Raising Gas Prices Might Be Unpopular, But It’ll Fuel the Future

Raising Gas Prices Might Be Unpopular, But Itll Fuel the Future

Akshay Prabhushankar, Deputy Opinion Editor

For those living in New York, it can be easy to forget how the price of gasoline burdens many American families. Students who went home for the summer were reminded of the hundreds of dollars it costs to get around in cities with limited public transportation systems. People across the nation watch gas prices with vigilant eyes, dreading even the slightest spike. Yet the current price of $2.20 per gallon is still significantly lower than peak prices from the last two years. But low gas prices are not good for the future of the country — we should be raising them if we are to address the long-term issues of the U.S. dependence on oil.

Automobiles and trucks emit around 24 pounds of harmful gases per gallon of fuel and account for one-fifth of the U.S.’s climate change emissions. In an attempt to address these troubling statistics, President Obama announced in 2012 plans to raise the average fuel economy of U.S. vehicles to 54.5 miles per gallon by 2025. With the current figure lingering around 26 mpg, meeting the goal will be nearly impossible. Obama had also pledged in 2008 to have one million electric cars on the road by 2015, but the actual number is less than half of that. It’s surprising that we’ve bothered to implement these costly solutions when they’ve been proven ineffective, while simple measures like raising the price of fuel have been ignored.

It is easy to point fingers at developing countries for their large contributions to climate change, but climate change recognizes no borders, and the United States is not off the hook. Gas guzzlers continue to outsell fuel-efficient vehicles by a large margin in this country, with sales of hybrid and electric vehicles making up less than three percent of total car sales in the U.S. last year. This is because our fuel is relatively cheap.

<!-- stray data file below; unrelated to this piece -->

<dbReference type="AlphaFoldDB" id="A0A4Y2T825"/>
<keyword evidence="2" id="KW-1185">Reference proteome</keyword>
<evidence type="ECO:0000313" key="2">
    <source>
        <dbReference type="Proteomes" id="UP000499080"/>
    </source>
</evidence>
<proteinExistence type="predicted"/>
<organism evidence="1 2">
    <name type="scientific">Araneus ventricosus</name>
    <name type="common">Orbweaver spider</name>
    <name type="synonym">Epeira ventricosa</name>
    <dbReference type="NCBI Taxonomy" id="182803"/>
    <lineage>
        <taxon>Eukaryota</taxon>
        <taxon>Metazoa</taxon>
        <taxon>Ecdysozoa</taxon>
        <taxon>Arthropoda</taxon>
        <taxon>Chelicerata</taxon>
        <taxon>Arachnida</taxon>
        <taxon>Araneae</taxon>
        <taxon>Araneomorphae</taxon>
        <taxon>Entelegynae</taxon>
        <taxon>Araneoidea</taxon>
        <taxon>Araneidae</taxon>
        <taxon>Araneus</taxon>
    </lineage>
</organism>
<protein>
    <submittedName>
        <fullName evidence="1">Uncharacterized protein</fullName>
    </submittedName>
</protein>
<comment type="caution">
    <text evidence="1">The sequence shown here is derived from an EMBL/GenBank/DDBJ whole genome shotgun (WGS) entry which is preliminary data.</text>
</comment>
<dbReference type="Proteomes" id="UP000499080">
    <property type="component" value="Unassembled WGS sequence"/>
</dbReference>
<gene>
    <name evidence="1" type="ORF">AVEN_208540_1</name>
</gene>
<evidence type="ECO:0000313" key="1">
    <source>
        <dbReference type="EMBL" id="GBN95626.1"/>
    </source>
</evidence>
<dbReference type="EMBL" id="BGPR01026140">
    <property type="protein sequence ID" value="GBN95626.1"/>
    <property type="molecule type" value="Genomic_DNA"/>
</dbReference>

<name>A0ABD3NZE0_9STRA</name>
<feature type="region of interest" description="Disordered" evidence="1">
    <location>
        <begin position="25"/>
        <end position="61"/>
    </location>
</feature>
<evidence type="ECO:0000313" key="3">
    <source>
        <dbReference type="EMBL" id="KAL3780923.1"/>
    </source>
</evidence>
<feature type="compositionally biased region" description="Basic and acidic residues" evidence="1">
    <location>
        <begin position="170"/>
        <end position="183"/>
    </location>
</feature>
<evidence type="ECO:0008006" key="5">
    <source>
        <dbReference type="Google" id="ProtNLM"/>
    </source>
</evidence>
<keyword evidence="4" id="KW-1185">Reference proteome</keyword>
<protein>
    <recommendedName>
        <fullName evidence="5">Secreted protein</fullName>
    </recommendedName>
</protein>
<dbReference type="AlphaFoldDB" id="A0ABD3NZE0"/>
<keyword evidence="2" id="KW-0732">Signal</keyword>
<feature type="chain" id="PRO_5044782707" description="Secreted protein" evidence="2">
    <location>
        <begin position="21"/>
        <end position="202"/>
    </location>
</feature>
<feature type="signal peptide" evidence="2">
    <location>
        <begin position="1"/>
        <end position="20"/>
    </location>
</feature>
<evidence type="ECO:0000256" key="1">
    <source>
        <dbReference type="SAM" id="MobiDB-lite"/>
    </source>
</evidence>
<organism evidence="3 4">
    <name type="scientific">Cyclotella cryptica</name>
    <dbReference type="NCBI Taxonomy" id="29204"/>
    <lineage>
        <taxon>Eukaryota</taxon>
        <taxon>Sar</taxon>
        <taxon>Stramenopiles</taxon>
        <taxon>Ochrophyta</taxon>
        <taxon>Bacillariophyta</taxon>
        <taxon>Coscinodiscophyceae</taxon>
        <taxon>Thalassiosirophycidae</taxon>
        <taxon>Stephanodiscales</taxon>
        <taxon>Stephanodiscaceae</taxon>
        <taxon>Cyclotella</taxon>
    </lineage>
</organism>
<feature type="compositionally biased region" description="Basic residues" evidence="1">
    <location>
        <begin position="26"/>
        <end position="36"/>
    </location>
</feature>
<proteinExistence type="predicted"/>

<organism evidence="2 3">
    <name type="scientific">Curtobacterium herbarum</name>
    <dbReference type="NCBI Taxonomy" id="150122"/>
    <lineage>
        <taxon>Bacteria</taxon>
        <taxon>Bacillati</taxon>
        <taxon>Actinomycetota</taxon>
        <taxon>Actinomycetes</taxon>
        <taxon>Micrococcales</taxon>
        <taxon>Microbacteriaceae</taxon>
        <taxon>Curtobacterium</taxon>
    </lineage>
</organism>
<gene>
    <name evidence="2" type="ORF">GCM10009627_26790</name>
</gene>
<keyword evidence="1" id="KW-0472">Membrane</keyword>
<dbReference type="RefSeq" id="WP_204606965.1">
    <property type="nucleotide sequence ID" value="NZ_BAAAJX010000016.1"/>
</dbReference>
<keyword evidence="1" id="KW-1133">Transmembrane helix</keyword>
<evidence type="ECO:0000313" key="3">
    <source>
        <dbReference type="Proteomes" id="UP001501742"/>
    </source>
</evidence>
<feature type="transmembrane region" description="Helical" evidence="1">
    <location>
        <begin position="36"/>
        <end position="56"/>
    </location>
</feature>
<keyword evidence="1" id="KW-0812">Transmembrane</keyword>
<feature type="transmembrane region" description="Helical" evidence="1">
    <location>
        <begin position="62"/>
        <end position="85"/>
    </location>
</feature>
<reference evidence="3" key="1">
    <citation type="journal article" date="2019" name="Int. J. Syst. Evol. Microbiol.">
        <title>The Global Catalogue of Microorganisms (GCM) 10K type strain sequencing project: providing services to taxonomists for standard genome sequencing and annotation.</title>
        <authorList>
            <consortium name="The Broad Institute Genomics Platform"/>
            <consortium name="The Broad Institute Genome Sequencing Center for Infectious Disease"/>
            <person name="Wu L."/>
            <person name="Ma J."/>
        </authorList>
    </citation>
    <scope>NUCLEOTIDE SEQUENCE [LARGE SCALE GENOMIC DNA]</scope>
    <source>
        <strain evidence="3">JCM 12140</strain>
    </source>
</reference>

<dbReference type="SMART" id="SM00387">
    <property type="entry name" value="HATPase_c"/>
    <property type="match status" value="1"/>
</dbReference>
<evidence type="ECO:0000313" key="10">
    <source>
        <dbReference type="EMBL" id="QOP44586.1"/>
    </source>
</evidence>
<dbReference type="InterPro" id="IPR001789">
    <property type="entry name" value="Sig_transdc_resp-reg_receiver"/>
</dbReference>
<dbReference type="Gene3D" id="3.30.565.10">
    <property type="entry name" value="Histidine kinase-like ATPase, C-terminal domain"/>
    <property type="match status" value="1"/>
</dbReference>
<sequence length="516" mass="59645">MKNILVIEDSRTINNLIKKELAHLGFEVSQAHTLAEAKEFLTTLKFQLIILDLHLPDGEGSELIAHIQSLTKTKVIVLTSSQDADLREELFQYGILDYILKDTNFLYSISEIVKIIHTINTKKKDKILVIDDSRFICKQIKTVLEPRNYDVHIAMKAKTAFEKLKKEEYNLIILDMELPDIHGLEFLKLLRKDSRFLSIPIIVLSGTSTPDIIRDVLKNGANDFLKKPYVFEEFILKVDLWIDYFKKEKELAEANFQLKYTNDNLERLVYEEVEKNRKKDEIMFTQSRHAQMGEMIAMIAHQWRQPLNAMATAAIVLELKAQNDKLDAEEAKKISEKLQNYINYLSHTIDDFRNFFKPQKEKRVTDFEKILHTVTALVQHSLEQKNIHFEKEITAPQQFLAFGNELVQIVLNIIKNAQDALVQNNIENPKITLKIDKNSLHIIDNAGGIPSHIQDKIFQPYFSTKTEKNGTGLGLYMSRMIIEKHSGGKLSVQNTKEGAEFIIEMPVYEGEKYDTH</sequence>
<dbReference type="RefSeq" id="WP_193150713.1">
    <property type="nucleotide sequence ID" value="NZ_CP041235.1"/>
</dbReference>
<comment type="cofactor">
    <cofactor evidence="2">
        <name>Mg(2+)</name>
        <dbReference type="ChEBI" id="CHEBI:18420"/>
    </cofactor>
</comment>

Raising taxes on dangerous commodities, such as cigarettes, has successfully reduced use of these commodities in the past. With the danger that oil consumption poses to the climate, it is clear we should do the same for gasoline. The current fuel tax has not increased since 1993 — even as the cost of the infrastructure projects it pays for continues to rise. Bigger infrastructure budgets would generate jobs and rebuild public transportation. Some opponents voice concern that higher gas prices will disproportionately affect the poor, but there are a number of measures, including large tax incentives for those who buy cleaner vehicles, that lawmakers can take to prevent a potentially regressive tax.

By reducing fuel consumption, the United States also frees itself from oil-based diplomacy and costly wars. No politician wants to fight for more expensive gas, but our current practices are not sustainable. Raising fuel cost is the only way to force people to step on the brakes and shift to cleaner alternatives.

Opinions expressed on the editorial pages are not necessarily those of WSN, and our publication of opinions is not an endorsement of them.

Email Akshay Prabhushankar at [email protected].